Are you keeping your business blog fresh? If you’re like me, and you’ve been blogging for a number of years, chances are some of your links may no longer work. This guest post, from Susan Boggs, offers tips for successful bloggers and blogs on how to find and correct broken links.
In a perfect world, we would always know exactly what the Big Search Engines want from us and our business blogs, always and without a doubt. We would engrave them into stone and follow them judiciously. Our blogs would rank high for our keywords, and life would be wonderful.
Ah, yes, nirvana.
Unfortunately, in this world we call the Internet, blogging is not always quite that simple. The good news?
Life is still wonderful.
Another bit of good news? There are actionable things you can do, on your own, to improve your blog’s search results (yes you!). We won’t call it “SEO”, but rather a component of content marketing that business owners can get a handle on, without too many technical details.
Did you know there is actually a term for having too many broken links. It’s name? Link rot.
Doesn’t sound good, does it? That’s why I’ll give you some pointers to solve this problem today.
Every site that you own and intend to market needs to be found easily by Google and Bing. Make certain that your sites are registered with both Google Search Console (formerly Google Webmaster Tools) and Bing Webmaster Tools. Make it a point to check your site consoles on a regular basis (at least monthly, perhaps weekly if you have a large amount of traffic to your site).
Run a broken link checker to check your site’s URL. There are many broken link tools available online, some free, some through paid SEO tools. Try a few, compare results and pick the one that best serves your needs.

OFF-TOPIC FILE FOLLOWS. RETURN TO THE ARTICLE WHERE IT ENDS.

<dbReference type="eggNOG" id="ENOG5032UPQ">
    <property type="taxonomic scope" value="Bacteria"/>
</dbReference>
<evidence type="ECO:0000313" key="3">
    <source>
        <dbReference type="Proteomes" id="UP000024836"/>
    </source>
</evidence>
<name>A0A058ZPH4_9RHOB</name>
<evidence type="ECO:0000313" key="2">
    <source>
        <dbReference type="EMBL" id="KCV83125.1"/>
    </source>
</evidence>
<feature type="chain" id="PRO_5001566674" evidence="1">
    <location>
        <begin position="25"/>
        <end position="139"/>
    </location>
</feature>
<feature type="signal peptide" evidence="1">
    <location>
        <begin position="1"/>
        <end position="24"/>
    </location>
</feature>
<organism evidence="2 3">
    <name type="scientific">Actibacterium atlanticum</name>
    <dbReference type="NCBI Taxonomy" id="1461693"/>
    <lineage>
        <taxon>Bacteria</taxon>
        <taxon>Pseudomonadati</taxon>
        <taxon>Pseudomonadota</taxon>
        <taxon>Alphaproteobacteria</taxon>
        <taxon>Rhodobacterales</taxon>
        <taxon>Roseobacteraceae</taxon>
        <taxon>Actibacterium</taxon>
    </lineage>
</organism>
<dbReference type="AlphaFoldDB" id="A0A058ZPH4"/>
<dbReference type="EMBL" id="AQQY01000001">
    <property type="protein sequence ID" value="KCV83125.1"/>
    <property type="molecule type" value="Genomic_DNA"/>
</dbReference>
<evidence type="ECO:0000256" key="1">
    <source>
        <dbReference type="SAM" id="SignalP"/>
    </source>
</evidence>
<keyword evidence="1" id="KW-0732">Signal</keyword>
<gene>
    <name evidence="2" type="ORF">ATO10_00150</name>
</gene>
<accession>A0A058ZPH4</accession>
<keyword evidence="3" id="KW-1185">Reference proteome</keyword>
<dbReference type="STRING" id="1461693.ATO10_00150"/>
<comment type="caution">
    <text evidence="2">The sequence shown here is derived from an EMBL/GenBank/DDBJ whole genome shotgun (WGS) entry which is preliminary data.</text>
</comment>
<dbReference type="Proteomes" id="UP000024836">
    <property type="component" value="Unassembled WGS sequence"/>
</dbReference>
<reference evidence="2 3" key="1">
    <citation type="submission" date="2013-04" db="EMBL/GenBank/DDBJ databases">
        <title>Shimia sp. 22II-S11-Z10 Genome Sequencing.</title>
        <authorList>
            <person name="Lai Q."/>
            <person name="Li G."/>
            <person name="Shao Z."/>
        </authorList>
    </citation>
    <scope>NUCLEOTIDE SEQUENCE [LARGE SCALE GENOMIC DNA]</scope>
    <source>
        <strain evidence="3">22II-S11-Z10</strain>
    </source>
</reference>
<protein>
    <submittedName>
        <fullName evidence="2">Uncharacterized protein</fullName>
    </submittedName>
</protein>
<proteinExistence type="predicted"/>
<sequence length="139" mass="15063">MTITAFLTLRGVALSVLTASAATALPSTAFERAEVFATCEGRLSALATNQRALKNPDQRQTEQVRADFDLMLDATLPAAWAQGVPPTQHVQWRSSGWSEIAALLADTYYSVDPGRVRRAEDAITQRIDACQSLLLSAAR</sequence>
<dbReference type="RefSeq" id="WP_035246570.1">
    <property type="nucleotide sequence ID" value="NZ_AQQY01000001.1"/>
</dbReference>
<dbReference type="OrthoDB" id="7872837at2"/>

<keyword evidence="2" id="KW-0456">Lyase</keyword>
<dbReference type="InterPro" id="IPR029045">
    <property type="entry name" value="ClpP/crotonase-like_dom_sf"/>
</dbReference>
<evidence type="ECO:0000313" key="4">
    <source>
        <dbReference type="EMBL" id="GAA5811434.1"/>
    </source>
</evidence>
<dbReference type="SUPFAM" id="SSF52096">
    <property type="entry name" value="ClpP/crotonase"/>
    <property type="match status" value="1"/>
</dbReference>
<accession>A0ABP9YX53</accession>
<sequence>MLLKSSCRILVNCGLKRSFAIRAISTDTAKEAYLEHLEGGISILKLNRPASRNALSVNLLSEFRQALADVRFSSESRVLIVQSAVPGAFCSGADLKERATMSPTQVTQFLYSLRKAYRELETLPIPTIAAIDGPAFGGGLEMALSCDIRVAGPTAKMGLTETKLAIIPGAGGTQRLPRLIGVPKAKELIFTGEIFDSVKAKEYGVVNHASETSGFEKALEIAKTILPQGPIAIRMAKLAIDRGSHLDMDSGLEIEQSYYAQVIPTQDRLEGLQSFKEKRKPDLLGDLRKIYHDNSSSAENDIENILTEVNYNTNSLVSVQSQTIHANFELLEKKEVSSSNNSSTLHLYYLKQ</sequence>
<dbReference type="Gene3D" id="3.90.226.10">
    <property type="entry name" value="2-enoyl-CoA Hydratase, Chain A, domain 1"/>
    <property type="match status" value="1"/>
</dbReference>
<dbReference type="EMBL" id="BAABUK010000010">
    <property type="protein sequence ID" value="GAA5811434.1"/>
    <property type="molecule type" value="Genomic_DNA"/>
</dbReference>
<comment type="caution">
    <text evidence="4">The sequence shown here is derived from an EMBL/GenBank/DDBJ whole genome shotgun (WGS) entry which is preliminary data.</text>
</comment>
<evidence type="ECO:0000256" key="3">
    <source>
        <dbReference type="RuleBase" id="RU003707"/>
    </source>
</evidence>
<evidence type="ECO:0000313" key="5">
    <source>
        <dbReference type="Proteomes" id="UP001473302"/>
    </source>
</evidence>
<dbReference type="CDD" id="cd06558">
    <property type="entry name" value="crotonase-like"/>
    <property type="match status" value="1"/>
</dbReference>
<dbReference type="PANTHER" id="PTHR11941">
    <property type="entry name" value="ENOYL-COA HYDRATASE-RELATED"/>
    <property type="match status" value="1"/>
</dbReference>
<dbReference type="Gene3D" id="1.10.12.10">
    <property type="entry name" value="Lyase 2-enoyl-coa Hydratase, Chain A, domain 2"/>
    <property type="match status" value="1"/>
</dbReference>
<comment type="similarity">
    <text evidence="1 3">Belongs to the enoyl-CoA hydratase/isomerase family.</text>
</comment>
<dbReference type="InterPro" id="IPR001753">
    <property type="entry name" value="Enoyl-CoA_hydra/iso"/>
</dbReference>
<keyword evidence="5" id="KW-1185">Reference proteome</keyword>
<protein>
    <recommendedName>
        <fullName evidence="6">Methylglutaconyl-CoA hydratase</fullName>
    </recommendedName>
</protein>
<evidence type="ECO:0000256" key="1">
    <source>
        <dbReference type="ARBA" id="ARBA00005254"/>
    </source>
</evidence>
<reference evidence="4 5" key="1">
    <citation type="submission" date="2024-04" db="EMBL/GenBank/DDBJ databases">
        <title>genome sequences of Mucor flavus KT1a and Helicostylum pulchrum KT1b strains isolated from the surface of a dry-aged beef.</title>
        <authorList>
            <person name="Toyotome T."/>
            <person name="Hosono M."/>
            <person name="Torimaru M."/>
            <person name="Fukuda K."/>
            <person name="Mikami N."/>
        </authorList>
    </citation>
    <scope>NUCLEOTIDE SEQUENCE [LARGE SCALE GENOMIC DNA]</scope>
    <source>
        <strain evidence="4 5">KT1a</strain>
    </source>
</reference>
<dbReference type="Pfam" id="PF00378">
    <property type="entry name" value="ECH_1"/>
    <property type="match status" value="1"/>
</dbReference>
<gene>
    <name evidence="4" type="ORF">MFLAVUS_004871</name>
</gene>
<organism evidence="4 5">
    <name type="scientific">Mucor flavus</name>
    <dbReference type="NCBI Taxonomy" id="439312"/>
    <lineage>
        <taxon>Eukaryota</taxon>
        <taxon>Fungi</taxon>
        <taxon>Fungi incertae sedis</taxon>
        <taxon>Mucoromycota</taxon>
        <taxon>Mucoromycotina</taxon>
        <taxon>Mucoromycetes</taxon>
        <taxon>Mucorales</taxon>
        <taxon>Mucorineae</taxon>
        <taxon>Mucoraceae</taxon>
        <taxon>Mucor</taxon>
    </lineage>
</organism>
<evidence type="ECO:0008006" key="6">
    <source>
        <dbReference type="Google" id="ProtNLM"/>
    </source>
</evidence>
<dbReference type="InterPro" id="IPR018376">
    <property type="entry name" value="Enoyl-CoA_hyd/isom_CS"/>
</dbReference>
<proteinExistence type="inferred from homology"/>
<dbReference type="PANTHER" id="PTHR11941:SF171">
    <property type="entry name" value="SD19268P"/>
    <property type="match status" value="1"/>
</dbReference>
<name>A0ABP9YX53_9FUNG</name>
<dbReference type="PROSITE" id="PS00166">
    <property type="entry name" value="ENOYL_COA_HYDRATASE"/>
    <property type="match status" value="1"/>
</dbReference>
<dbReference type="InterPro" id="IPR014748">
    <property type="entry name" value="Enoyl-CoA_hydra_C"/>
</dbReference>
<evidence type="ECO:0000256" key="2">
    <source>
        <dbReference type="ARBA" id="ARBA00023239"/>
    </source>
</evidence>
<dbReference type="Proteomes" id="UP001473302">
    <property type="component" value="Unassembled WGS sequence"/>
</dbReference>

Make sure the link is really broken (and not just a typo or error on your part). Double check for correct spelling, and make sure you don’t have any random characters tagging along at the end. Did you use a “dot” when you should have used a “dash”? Did you use backslashes “\” instead of forwardslashes “/”?
Take your verified list of broken links. Fix any valid, broken links (yes, all of them)!
If the link is to internal content — that which was once on your blog, but has become out-dated, like a link to old event, then you should maintain the old URL and create a page that directs readers to more current content.
If the link is to external content (outside of your control), try to find a relevant new link to replace it. If the link was from your favorite site, replace the URL with the primary domain name (example.com/missing-content.html becomes example.com).
If the domain has wandered off the range and all else fails, just take the link off.
Lastly, remember, whether or not your broken links are affecting your rankings today, at some point, too many broken links will frustrate your readers. And a frustrated visitor is an unhappy customer. That’s never good. So give your readers a blog that they will enjoy!
Fix those links.
Based in Illinois, Susan Boggs is a digital business and online marketing consultant. She specializes in helping traditional business owners navigate the waters of modern technology. Find her online at SWBmedia.